Blood samples were dispensed into precooled K3-EDTA vacutainers for recovery of plasma and into plain vacutainers for obtainment of serum. Blood contained within K3-EDTA tubes was centrifuged immediately, for 15 min, at 4°C and 3500 rpm. Plasma was then aspirated and divided into aliquots for immediate storage at − 80°C. Uncoated vacutainers were left on the bench top for 30 min to allow clotting to occur before centrifugation. Plasma was analysed by enzymatic colourimetric methods using a ninety-six-well plate reader (Multiskan MS; Labsystems, Helsinki, Finland) for TAG (Sigma-Aldrich, Poole, UK) and using a centrifugal analyser (Cobas Mira Plus, Roche, Switzerland) for NEFA (Wako, Neuss, Germany) and glucose (ABX Diagnostics, Montpellier, France). Serum was analysed for insulin by ELISA (IDS Limited, Frankfurt am Main, Germany). Owing to the nature of the TAG assay, plasma glycerol concentrations were also measured to allow for correction of TAG concentrations. The samples were stored at − 80°C until immediately before analysis, with all samples for each participant being analysed in the same run. Within-batch coefficients of variation were 2·2 % for TAG (after correction for plasma glycerol), 1·0 % for NEFA, 1·8 % for glucose and 5·2 % for insulin.
Calculations and statistics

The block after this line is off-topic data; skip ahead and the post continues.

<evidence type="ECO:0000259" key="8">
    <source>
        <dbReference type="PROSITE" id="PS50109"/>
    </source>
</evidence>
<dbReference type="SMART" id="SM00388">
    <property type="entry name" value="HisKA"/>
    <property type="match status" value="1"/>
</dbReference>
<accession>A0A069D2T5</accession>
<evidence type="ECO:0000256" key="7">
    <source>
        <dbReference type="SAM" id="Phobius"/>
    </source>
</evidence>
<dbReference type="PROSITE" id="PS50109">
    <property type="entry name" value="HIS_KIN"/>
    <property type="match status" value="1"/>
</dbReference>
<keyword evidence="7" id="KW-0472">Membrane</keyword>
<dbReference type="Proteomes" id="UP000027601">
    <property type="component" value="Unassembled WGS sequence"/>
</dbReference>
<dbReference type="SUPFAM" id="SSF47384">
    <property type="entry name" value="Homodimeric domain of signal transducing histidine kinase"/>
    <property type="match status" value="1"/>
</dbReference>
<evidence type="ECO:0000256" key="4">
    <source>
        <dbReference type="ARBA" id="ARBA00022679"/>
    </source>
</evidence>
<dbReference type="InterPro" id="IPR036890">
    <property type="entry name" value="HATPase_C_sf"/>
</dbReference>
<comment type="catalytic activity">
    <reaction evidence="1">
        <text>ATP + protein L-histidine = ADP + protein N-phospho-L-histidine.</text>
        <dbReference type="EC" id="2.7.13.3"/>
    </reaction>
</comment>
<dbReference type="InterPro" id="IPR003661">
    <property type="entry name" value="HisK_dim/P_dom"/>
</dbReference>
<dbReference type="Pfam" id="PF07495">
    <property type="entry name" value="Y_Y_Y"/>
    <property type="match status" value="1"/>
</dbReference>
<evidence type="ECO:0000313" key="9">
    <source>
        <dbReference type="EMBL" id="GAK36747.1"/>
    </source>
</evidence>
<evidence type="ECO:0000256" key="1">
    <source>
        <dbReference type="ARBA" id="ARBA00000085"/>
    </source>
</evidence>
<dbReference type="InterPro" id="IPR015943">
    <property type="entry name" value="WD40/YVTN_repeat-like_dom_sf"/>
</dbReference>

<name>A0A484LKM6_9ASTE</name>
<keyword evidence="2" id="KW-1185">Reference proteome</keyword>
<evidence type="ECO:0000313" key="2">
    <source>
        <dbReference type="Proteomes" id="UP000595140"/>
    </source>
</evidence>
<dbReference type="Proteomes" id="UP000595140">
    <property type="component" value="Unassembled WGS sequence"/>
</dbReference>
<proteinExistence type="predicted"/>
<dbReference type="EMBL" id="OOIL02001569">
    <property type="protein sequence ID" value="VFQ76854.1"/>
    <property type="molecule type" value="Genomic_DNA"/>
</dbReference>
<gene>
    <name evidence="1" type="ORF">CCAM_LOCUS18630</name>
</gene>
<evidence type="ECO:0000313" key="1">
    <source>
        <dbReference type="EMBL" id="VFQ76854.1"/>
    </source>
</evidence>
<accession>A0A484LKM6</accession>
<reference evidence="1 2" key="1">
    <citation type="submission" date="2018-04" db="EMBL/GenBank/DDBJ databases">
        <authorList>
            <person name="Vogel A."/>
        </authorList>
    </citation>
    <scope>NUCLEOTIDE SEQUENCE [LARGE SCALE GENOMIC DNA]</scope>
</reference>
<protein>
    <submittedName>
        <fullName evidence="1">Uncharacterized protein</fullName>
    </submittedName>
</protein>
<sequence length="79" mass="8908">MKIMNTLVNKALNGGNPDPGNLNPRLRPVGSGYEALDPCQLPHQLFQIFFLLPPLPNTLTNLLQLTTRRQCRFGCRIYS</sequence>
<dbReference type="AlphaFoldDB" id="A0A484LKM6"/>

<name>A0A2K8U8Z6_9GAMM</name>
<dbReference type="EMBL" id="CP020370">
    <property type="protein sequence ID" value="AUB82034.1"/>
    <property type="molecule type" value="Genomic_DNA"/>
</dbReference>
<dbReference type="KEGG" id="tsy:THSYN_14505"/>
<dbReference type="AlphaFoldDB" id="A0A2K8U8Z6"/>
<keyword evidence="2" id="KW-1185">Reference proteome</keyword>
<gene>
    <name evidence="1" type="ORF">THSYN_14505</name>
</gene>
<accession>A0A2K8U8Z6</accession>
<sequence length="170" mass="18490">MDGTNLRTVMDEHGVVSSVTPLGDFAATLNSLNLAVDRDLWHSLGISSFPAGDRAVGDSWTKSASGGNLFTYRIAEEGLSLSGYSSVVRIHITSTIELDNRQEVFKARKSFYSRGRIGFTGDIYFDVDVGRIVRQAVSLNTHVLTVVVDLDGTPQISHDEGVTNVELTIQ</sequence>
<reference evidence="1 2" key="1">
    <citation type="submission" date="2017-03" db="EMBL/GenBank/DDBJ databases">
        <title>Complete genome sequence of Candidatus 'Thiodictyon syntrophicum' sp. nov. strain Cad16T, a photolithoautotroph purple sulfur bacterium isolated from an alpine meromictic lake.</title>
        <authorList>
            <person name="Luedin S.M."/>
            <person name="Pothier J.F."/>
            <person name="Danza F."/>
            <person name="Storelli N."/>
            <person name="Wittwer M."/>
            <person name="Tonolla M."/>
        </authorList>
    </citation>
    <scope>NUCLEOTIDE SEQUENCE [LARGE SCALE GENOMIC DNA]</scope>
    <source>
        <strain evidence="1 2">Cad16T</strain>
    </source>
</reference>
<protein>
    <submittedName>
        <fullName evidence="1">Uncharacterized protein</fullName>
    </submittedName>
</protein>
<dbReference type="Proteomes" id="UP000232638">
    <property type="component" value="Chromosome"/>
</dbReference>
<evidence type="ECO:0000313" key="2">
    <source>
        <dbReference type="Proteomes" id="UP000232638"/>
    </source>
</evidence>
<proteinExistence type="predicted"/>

The total energy expended during 90-min treadmill walks was calculated using indirect calorimetry, with the assumption that 1 g of fat and carbohydrate yield 40·8 kJ (9·75 kcal) and 17 kJ (4·07 kcal) of energy, respectively, when exercising at a moderate intensity(Reference Jeukendrup and Wallis29), and assuming that no protein was oxidised during the exercise. Substrate oxidation rates during exercise were calculated using equations for moderate- to high-intensity exercise (50–75 % of VO2max)(Reference Jeukendrup and Wallis29). Metabolite datasets were assessed for a normal distribution using the Shapiro–Wilk test; the datasets did not differ significantly from a normal distribution. Repeated-measures ANOVA was used to determine the effects of exercise (walk v. control), meal (high fat v. moderate fat) and time (0, 0·5, 1, 2, 3, 4, 5 and 6 h) for all postprandial measures, as well as any interactions between the main effects. The first two orthogonal polynomial contrasts (linear and quadratic components) were computed simultaneously to further explain the differences between conditions across time. These analyses were performed using SYSTAT 11 for Windows. The majority of previous studies have used repeated-measures ANOVA followed by post hoc Tukey tests to assess the location of differences when the omnibus F test has been significant. However, this approach has substantial limitations for repeated-measures designs. First, post hoc Tukey tests require independence of the means that they compare, something that is never the case in a repeated-measures design. Furthermore, as opposed to the appropriate t tests with Bonferroni adjustment, Tukey's honestly significant difference test does not control the α rate satisfactorily under conditions where sphericity is violated(Reference Maxwell30, Reference Baker and Lew31). As violation of sphericity is the rule rather than the exception in repeated-measures designs(Reference Field32), Stevens(Reference Stevens33) asserts that when ε (sphericity) is less than 0·70 (where 1·00 reflects a spherical dataset; see also Maxwell(Reference Maxwell30)), Bonferroni adjustment, not the Tukey honestly significant difference test, should be used to conduct pairwise comparisons. Due to the multiple comparisons required to assess the differences between conditions across several time points, Bonferroni adjustment is not informative given the conservative nature of the procedure; in this situation, orthogonal polynomial contrasts provide an elegant solution. Orthogonal polynomials provide single degree of freedom comparisons of the waveform over time and hence do not violate the assumption of independence between means required for the use of post hoc Tukey tests. Linear components reflect the overall increases or decreases over time, whereas the quadratic components reflect any non-linear peak or trough that might occur within the time window. Logarithmic transformation of time was found to improve symmetry (a requirement of trend analysis via the use of orthogonal polynomial contrasts) for NEFA, glucose and insulin, but not for TAG; therefore, only the NEFA, glucose and insulin analyses were performed with time logged to the base e. To allow comparisons with previous work, areas under the curve representing the total and incremental lipaemic responses are also reported. The total area under the curve score was calculated as the 6 h area under the plasma TAG concentration v. time curve, using the trapezoidal rule. The incremental area under the curve score was calculated as the area under the curve normalised to the 0 h value; thus it is a true postprandial measure reflecting only the change in concentration after a meal. Two-way ANOVA (exercise × meal) was conducted on the total area under the curve scores, incremental area under the curve scores, fasting values and peak values. Variables measured during exercise were compared using paired samples t tests. SPSS 16 for Mac was used for all such analyses. Relationships between the variables were examined using Pearson's product–moment correlation coefficient. Fasting concentrations of glucose and insulin were used to derive a validated surrogate measure of insulin resistance(Reference Levy, Matthews and Hermans34). Specifically, fasting glucose and insulin concentrations were entered into a ‘HOMA2 Calculator’ downloaded from the Diabetes Trials Unit, University of Oxford web site(35). Statistical significance was accepted at the level of P < 0·05. All the data are presented as means with their standard errors unless otherwise stated.